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ADAI Bibliography #MS-015

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ILLICIT DRUG USE IN HOSPITALS (BY INPATIENTS)

Updated June 2007

  1. Aveyard H. Is it ever permissible to discharge an illicit drug user from hospital? British J of Nursing 1996;5(4):234-236.

    Is it ever permissible to discharge a patient who uses illicit drugs on hospital premises? It is argued that there is nothing inherent in the use of illicit drugs by a patient which justifies his/her discharge. However, the implications of the drug use need to be examined. First, if a patient's activity presents a significant risk to others, the hospital may be in breach of safety regulations and may need to secure alternative provision of treatment. Second, if the continued use of drugs limits the benefits of treatment, this treatment may be considered an inappropriate use of resources.

  2. College of Pharmacists of British Columbia: Guidelines for Handling Suspected Illicit Substances in Hospitals: http://ww.bcpharmacists.org/resources/pdf/Suspected_Illicit_Substances_Guidelines.pdf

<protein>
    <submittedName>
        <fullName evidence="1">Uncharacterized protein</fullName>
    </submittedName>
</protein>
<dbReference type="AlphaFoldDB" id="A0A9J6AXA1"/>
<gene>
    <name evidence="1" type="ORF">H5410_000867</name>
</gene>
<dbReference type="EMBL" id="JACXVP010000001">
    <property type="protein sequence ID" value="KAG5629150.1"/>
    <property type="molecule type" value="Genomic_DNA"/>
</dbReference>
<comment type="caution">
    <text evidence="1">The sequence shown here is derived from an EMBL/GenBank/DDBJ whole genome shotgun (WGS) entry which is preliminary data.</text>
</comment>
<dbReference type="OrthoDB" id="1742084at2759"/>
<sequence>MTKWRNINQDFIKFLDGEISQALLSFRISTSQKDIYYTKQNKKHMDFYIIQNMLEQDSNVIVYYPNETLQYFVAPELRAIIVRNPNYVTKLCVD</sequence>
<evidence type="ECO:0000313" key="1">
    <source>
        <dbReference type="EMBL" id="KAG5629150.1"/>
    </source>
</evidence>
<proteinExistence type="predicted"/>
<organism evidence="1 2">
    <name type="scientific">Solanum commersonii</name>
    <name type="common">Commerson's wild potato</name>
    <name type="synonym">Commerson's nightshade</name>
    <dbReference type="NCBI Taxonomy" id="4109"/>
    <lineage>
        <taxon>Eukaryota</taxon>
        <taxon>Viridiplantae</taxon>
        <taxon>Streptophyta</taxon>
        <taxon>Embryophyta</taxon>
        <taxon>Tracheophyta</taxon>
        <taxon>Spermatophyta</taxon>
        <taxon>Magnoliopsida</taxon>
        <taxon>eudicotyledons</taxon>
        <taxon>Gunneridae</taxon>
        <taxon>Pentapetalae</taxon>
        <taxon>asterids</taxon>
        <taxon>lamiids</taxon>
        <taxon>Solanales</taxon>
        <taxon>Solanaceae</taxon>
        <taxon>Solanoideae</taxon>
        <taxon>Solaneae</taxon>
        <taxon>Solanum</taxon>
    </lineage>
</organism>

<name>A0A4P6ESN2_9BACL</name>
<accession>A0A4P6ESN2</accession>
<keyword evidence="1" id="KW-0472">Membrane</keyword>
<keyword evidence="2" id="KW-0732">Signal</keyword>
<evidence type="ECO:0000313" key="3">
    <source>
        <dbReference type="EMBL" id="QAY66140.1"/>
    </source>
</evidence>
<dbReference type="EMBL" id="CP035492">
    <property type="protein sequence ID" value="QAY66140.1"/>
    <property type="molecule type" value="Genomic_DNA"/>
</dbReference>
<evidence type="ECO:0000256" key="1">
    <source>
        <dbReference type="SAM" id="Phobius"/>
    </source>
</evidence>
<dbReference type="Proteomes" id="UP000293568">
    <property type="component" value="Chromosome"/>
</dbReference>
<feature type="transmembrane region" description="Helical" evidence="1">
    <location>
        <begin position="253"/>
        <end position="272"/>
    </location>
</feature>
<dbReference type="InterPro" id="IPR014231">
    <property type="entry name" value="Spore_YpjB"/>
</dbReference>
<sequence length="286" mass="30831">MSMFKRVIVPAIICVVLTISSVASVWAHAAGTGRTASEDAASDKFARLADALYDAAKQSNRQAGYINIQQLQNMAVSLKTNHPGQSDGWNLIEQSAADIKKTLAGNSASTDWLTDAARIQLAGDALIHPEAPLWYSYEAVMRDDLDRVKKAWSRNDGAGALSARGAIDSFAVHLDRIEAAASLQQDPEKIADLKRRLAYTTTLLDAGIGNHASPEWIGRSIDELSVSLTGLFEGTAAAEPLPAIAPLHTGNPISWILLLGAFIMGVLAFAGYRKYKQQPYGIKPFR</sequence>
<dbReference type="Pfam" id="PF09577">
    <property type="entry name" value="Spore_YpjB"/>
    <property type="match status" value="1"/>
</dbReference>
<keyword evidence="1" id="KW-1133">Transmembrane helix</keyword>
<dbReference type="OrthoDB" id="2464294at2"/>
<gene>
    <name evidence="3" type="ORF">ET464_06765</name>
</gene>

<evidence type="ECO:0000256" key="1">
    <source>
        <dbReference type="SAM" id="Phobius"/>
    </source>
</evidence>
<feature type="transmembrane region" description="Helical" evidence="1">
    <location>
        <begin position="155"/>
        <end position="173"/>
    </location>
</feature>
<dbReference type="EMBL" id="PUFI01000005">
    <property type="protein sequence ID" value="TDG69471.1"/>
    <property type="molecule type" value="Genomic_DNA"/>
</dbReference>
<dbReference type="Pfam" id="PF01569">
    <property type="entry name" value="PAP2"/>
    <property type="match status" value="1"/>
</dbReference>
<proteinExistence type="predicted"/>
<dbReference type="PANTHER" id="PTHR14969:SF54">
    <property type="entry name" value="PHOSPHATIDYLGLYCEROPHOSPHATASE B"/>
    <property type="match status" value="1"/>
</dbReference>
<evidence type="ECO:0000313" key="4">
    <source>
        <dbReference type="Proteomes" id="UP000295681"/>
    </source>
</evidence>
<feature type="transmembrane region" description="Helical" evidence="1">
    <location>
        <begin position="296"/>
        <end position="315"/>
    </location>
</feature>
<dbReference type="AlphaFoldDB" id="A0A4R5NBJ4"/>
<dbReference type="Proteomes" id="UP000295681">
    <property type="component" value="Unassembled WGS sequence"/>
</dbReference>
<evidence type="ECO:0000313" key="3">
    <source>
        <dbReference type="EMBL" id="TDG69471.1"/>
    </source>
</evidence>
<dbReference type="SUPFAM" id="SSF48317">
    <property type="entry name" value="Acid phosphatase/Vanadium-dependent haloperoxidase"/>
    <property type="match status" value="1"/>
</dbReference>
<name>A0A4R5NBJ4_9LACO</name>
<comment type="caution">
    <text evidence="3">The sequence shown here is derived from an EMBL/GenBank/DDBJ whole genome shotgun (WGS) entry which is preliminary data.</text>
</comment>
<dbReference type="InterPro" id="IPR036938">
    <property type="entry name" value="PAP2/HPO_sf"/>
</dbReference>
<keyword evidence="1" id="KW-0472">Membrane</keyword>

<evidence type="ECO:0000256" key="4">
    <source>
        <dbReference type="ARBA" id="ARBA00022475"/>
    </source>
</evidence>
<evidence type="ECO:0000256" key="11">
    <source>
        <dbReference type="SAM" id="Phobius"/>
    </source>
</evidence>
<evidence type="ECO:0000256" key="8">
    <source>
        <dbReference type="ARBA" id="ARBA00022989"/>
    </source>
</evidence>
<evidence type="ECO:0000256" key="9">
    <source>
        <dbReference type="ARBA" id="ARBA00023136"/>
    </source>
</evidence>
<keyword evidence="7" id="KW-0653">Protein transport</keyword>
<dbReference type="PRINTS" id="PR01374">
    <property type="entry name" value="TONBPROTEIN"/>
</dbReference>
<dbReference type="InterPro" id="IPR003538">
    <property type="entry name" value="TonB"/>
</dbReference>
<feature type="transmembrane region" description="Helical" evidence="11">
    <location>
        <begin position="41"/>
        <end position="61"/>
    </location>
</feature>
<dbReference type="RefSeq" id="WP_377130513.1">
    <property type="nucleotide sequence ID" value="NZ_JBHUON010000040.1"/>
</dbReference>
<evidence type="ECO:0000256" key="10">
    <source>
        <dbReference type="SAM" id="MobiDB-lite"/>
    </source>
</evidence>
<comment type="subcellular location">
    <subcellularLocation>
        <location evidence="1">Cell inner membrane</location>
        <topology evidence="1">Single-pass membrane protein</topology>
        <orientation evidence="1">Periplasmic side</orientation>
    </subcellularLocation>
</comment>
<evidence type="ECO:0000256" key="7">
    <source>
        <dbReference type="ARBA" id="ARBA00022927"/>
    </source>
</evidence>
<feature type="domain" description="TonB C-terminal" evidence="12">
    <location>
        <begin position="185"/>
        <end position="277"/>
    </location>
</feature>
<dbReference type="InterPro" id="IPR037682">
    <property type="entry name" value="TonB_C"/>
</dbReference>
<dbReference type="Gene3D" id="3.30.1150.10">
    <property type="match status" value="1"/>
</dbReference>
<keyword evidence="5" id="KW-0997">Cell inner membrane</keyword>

3. Dolan M, Kirwan H. Survey of staff perceptions of illicit drug use among patients in a medium secure unit. Psychiatric Bulletin 2001;25:14-17.

    AIMS AND METHOD: A survey of staff perceptions of illicit drug use among in-patients in a medium secure unit. RESULTS: Sixty percent of staff were aware of drug misuse on the unit. While 82% commented on the potential adverse effects of illicit substances on patient psychopathology, 45% were also concerned about the negative impact on the staff-patient relationships. Most (82%) staff cite personal enjoyment as the main reason for drug-taking behaviour and perceive drug use on the unit as a form of antisocial behaviour. Less than one-third of staff were clear about the unit's policy for dealing with in-patient drug use and few have had adequate training in the management of patients with dual diagnoses. Strategies for dealing with drug misuse appear to focus on security rather than therapeutic issues. CLINICAL IMPLICATIONS: Services need to provide adequate training for staff on the management of patients with comorbid substance misuse, introduce patient education programmes and develop and disseminate clear policies that emphasise both therapy and security.